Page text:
This particular stand-off, between the centre-right government of Dominique de Villepin and those protesting against his effort to inject a tiny bit of liberalism into France's rigid labour market, may be defused. The Constitutional Council was due to rule on the legality of the new law on March 30th. But the underlying difficulty will remain: the apparent incapacity of the French to adapt to a changing world....
The delusion is that preserving France as it is, in some sort of formaldehyde solution, means preserving jobs for life. Students, as well as unqualified suburban youngsters, do not today face a choice between the new, less protected work contract and a lifelong perch in the bureaucracy. They, by and large, face a choice between already unprotected short-term work and no work at all. And the reason for this, which is also the reason for France's intractable mass unemployment of nearly 10%, is simple: those permanent life-time jobs are so protected, and hence so difficult to get rid of, that many employers are not creating them any more.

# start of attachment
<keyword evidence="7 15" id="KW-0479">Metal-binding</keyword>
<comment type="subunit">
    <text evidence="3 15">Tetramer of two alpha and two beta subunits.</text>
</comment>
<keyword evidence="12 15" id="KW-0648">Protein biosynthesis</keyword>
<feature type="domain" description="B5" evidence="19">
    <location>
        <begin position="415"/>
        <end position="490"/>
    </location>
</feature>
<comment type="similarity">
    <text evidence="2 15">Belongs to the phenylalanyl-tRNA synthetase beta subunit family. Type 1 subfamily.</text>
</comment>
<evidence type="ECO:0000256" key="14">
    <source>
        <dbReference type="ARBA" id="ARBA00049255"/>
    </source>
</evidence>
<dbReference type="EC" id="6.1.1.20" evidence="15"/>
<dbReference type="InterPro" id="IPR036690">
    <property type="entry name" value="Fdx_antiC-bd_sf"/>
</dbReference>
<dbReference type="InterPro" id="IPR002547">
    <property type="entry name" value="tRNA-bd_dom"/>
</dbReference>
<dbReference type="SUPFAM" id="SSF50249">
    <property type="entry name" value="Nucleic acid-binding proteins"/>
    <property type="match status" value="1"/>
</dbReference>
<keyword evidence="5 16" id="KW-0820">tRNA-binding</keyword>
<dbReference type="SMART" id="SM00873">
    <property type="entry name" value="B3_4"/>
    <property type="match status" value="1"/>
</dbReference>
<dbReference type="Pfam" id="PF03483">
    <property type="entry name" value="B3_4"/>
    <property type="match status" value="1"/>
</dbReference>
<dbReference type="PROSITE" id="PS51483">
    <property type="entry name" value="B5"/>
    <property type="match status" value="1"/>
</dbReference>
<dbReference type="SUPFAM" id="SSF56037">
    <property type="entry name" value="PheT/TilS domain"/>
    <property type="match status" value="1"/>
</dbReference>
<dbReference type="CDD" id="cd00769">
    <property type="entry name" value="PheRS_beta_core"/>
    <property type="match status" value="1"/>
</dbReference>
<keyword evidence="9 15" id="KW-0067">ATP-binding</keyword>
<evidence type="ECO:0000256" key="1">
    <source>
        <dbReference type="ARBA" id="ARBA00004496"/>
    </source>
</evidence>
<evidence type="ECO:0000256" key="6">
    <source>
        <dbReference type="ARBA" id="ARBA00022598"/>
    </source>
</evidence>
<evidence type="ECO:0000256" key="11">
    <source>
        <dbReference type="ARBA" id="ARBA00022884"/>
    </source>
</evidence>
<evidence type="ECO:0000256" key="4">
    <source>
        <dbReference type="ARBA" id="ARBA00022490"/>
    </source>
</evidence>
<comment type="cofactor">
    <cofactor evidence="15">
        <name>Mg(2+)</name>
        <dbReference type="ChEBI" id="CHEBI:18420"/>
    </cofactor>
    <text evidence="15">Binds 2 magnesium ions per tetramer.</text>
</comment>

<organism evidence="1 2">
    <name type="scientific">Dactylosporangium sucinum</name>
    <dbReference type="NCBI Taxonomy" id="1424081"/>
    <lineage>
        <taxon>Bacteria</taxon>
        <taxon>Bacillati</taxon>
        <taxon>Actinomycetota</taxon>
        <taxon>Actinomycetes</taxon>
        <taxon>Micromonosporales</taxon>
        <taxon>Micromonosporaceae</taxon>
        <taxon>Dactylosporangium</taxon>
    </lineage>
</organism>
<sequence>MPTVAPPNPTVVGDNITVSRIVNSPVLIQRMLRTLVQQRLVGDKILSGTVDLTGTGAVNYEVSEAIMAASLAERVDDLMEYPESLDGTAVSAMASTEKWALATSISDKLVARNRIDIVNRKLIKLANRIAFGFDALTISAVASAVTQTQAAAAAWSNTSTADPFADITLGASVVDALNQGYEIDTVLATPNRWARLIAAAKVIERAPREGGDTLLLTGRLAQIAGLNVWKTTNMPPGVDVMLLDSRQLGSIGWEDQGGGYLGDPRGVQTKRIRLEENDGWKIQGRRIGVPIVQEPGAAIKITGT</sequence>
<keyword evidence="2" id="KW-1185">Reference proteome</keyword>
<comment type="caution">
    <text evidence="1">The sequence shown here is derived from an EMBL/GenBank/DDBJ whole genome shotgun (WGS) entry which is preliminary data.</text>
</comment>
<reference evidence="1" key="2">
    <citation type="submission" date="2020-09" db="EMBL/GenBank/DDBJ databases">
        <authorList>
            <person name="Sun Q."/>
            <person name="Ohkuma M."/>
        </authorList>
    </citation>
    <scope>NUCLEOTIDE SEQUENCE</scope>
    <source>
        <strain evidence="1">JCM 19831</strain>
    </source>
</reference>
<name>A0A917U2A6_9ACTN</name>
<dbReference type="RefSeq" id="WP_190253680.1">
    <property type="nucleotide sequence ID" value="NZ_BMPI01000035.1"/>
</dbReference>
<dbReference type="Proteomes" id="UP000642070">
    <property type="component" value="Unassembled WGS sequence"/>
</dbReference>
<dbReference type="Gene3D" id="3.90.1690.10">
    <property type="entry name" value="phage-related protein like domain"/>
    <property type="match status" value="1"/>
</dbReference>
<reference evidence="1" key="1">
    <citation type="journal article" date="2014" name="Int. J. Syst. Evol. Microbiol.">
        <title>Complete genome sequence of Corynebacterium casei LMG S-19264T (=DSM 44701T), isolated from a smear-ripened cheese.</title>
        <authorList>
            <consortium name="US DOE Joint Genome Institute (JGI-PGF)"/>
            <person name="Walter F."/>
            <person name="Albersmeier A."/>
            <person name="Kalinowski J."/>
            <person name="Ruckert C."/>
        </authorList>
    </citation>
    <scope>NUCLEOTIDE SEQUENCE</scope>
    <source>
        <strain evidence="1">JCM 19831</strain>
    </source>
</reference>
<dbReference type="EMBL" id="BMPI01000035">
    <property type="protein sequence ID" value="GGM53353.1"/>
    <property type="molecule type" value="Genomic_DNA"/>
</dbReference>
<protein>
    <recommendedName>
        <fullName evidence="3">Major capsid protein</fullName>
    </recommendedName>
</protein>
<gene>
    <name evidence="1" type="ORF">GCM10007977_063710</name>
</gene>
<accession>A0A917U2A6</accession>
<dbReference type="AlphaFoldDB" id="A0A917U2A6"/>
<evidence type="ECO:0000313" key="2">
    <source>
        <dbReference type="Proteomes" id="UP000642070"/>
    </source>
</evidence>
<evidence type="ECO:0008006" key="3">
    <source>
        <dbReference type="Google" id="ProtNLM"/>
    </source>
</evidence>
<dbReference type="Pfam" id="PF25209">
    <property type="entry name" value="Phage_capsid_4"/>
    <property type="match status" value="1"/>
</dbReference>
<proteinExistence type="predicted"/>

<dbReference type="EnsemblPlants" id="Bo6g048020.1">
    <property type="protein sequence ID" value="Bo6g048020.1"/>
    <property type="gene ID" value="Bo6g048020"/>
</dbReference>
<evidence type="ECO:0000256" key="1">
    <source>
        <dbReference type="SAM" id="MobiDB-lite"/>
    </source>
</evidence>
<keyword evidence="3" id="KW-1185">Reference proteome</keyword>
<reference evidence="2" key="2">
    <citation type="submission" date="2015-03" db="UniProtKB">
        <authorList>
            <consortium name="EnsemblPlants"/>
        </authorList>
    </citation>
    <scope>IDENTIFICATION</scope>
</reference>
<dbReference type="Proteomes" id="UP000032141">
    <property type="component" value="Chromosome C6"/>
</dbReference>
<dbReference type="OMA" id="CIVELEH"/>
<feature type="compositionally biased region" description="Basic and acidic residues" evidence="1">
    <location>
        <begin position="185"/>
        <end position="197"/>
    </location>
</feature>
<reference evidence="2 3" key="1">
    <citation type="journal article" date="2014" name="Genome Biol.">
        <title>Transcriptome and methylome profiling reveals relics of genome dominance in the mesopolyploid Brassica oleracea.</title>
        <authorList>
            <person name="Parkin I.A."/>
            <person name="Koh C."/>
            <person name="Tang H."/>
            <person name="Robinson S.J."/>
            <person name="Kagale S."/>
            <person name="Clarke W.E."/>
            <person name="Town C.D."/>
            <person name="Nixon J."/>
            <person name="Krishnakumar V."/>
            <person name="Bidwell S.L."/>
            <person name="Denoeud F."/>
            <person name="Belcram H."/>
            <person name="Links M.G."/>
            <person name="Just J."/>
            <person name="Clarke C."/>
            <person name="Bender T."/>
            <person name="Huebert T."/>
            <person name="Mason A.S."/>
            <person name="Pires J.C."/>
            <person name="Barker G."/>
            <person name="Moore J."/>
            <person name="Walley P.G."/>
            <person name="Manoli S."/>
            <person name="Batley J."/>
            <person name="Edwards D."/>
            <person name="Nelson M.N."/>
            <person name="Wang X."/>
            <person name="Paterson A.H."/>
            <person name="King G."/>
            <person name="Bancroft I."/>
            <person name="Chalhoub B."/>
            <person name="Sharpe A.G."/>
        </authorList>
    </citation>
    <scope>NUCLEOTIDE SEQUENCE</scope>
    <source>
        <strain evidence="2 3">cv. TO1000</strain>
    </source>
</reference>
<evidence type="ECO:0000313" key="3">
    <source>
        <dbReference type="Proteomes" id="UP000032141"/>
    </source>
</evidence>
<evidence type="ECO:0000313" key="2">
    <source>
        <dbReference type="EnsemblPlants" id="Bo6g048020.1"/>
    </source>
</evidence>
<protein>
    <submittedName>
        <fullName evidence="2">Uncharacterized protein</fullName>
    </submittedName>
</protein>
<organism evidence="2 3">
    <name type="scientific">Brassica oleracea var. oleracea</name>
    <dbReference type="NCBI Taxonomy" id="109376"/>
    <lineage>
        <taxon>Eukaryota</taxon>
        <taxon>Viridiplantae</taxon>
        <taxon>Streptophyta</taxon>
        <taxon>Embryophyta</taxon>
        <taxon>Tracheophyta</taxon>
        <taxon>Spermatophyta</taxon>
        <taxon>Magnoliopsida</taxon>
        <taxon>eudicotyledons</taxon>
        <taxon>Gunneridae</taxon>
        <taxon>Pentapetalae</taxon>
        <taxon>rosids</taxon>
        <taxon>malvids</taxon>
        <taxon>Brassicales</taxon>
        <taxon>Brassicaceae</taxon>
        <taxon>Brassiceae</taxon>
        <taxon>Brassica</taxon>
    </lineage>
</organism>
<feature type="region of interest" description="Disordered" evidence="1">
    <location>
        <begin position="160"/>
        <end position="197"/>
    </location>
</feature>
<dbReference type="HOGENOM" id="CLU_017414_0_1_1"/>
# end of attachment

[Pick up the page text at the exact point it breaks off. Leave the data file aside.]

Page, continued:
Michael Ramirez agrees:
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